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Meet Amazon's Next Megabillion-Dollar Business

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Four years ago, after enduring its second full-year earnings-per-share loss in the last three years despite 20% top-line growth, Amazon (NASDAQ: AMZN) bears questioned whether the e-commerce company could become a reliably profitable entity. Amazon underperformed the S&P 500 by 36 percentage points that year, falling 22% versus the 14% total return from the greater market.

Undeterred, CEO Jeff Bezos had other plans to grow the company's bottom line -- and those plans didn't involve e-commerce. In his 2014 shareholder letter, Bezos wrote that "Amazon Web Services (AWS) is growing big and fast," later adding: "Finally, I'm optimistic that AWS will have strong returns on capital." AWS has since provided the bulk of profits .

Now Amazon has another embryonic business, and it could be the next AWS for investors.

Advertising will disproportionally reward Amazon investors

In what's become the worst-kept secret in the advertising industry, Amazon is aggressively building out its digital advertising business to better compete with Alphabet (NASDAQ: GOOGL) (NASDAQ: GOOG) and Facebook (NASDAQ: FB) .

Although it's folly to expect Amazon to immediately threaten the Alphabet-Facebook duopoly on a market-share basis, even small market-share gains will disproportionally reward investors. The chart below compares Amazon's operating income by division to Alphabet's and Facebook's in 2017:

Data source: Company annual reports. Revenue and operating income in millions. Chart by author.

As the chart shows, digital advertising has a significantly higher operating margin profile than Amazon's retailing businesses, or even Amazon's high-margin AWS division; pure-play digital advertiser Facebook's operating margin is approximately 50%.

Alphabet's margin is understated because the company reported an operating loss of $3.4 billion from its non-advertising-based Other Bets division . Removing that division and other nondirect items would give Alphabet's digital-ad-based Google division an operating margin of 30%. If Amazon's advertising division simply matched Alphabet's 30%, every $1 million in ad revenue would produce more profit than $11 million in North American retailing revenue.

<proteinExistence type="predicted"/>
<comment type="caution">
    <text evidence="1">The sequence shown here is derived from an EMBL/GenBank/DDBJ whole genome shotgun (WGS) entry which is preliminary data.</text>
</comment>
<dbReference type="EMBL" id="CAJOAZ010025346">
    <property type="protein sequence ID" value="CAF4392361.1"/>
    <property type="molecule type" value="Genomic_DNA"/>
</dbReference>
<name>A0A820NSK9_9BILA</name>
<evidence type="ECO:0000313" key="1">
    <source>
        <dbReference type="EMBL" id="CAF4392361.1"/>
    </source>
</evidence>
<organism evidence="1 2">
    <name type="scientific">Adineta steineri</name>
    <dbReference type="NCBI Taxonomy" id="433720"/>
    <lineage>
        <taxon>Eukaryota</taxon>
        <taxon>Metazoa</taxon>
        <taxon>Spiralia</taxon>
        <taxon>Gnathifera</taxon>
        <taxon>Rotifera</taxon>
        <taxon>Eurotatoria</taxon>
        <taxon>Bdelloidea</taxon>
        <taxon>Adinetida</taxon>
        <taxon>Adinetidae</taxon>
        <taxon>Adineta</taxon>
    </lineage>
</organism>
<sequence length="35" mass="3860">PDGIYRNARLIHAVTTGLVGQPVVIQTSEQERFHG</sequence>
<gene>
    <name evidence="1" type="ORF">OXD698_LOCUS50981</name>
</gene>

Amazon is growing fast in a fast-growing industry

Unlike AWS, Bezos hasn't discussed marketing significantly in a shareholder letter. However, investors noticed the company added another division in its quarterly report: "other." While this includes other revenue, the company notes it is "primarily" attributable to marketing.

Over the last two quarters Amazon has reported revenue growth attributable to this division of approximately 130%. The point is: Amazon is succeeding in this space and acquiring market share.

Data source: Amazon's second-quarter 10-Q.

Like Amazon's other businesses -- cloud computing and e-commerce -- digital advertising has a long runway for growth. Advertising-focused market-research firm eMarketer reports that this year mobile digital advertising spend will eclipse TV-based advertising, and total digital advertising -- desktop, laptop, and mobile -- will take nearly half (48.5%) of all spending.

Look for rapid growth to continue, as the digital advertising industry has a long runway for growth. eMarketer predicts mobile advertising alone will grow to nearly half of total media ad spending, and total digital advertising will grow from 48.5% to 62.1% of the total market. The combination of strong growth from Amazon's ad business and a growing market will make digital advertising its next megabillion-dollar business.

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John Mackey, CEO of Whole Foods Market, an Amazon subsidiary, is a member of The Motley Fool's board of directors. Suzanne Frey, an executive at Alphabet, is a member of The Motley Fool's board of directors. Jamal Carnette, CFA owns shares of Alphabet (C shares) and Amazon. The Motley Fool owns shares of and recommends Alphabet (A shares), Alphabet (C shares), Amazon, and Facebook. The Motley Fool recommends Gartner. The Motley Fool has a disclosure policy .

The views and opinions expressed herein are the views and opinions of the author and do not necessarily reflect those of Nasdaq, Inc.


The views and opinions expressed herein are the views and opinions of the author and do not necessarily reflect those of Nasdaq, Inc.

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